Opportunity zone fundraising surges in last leg of 2019

Many investors, managers and analysts were concerned about whether the OZ program was going to take off in the closing months of the year.

The Opportunity Zones program saw a remarkable uptick in investment as 2019 closed out, and fund managers appear to believe the program is finally showing legs.

New data from accounting firm Novogradac showed the total amount invested in OZ funds it tracks rose to $6.7 billion from $4.46 billion just a month before, an almost 50 percent increase. At the same time, the number of funds registered with Novogradac rose from 366 to 502.

Sources told Buyouts they saw similar dynamics from their vantage points.

“We expected a lot of activity. I would say it far outstripped our expectations,” said Nick Parrish, a managing director at Cresset where he oversees their opportunity zones program.

“I think there was a tremendous amount of built-up capital that was waiting on the sidelines,” said Craig Bernstein, principal at OPZ Bernstein.

Cresset saw a burst of fundraising for its opportunity zone fund at the end of 2019, raising about $100 million in the final six weeks of the year and finishing with about $450 million raised on its first OZ fund. OPZ Bernstein closed on a $45 million transaction in Charlottesville, Virginia.

Parrish told Buyouts that strong fundraising has so far continued into 2020. Cresset plans to raise more capital as needed for projects in their pipeline, then close Fund I at around $475 million. (This is in keeping with the firm’s previous goals, as Buyouts has reported.) Cresset then plans to immediately launch Fund II sometime this year.

Up and down year

The Opportunity Zones program was created as part of the 2017 Tax Cuts & Jobs Act. It provides a series of tax breaks to investors who roll their capital gains into a qualified opportunity zones fund, to go toward development in one of 8,700 designated census tracts.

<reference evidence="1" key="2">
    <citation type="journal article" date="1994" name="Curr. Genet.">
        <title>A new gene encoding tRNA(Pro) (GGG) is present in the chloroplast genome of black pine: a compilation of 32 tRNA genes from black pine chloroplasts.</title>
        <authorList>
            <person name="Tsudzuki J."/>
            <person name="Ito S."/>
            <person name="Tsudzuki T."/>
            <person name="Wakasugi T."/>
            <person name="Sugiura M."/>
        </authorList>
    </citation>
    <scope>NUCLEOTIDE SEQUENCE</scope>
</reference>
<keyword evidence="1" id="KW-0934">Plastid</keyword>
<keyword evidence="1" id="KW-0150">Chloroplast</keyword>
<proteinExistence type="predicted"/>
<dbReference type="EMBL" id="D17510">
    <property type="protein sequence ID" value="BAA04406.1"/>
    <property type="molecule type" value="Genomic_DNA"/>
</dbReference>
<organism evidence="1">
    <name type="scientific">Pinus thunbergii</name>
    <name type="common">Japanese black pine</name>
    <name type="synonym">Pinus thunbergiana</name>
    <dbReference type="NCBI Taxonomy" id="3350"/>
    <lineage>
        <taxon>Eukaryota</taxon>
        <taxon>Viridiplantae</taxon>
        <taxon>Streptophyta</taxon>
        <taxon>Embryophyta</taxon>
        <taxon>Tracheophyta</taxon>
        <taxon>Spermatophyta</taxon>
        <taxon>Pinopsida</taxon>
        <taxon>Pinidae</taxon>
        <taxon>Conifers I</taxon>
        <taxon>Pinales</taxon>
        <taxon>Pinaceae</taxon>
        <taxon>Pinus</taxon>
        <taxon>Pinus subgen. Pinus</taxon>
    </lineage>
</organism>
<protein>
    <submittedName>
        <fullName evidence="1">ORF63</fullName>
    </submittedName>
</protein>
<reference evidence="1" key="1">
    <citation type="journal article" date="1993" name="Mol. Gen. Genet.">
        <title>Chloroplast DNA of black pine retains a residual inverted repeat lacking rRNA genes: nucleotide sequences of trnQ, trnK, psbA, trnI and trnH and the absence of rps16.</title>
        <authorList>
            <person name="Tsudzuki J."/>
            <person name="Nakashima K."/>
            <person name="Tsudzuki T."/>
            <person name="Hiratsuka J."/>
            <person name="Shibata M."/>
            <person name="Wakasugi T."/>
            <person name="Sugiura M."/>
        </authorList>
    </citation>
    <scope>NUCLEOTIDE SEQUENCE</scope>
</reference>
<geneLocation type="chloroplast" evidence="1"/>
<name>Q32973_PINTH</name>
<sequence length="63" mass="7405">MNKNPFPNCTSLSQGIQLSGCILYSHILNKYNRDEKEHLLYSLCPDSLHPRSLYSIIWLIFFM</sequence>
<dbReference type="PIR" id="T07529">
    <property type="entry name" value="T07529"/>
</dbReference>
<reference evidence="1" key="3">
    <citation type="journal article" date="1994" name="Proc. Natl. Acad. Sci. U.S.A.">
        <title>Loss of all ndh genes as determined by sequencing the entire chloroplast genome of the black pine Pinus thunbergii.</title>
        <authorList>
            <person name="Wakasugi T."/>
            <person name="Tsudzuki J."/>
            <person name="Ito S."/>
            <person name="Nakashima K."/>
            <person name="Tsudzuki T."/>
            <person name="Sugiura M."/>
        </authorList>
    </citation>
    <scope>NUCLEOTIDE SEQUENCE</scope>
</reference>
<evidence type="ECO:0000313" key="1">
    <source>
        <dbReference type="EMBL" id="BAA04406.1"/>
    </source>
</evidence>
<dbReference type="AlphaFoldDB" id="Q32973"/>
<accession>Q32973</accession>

Stronger fundraising came after an up-and-down first year for the OZ program, which saw some investor hesitation. Many funds struggled to raise as much as they had hoped, as Buyouts reported. As the deadline approached, many were wondering if the program was going to live up to the hype, as sister title PERE reported.

Sources ascribed the fundraising momentum to the Dec. 31 deadline for one of the key tax benefits of the OZ program, a 15 percent tax break on capital gains held in an QOF for seven years. With that part of the program set to sunset at the end of 2026, that was the final opportunity. Dec. 31 was also a deadline for investors who created their own QOFs to hold their gains to find somewhere to invest them.

As well, the Treasury Department released a third and final tranche of regulations.

Bernstein said he thought the additional rules made a big difference.

“Since the regulations were released at the end of December we have seen an uptick of activity from investors that were previously concerned about any lingering uncertainty surrounding the rules and regulations governing the program,” he said.

While OZs may be showing legs for now, the program does face some political headwinds in 2020, as Buyouts has reported. Parrish said reasonable regulations would not meet with strong resistance from the industry, especially a bill that would build reporting requirements into the program.

“I think a lot of the industry has been expecting something like that and would frankly support it and adhere to it,” he said.

Action Item: read Novogradac’s findings here.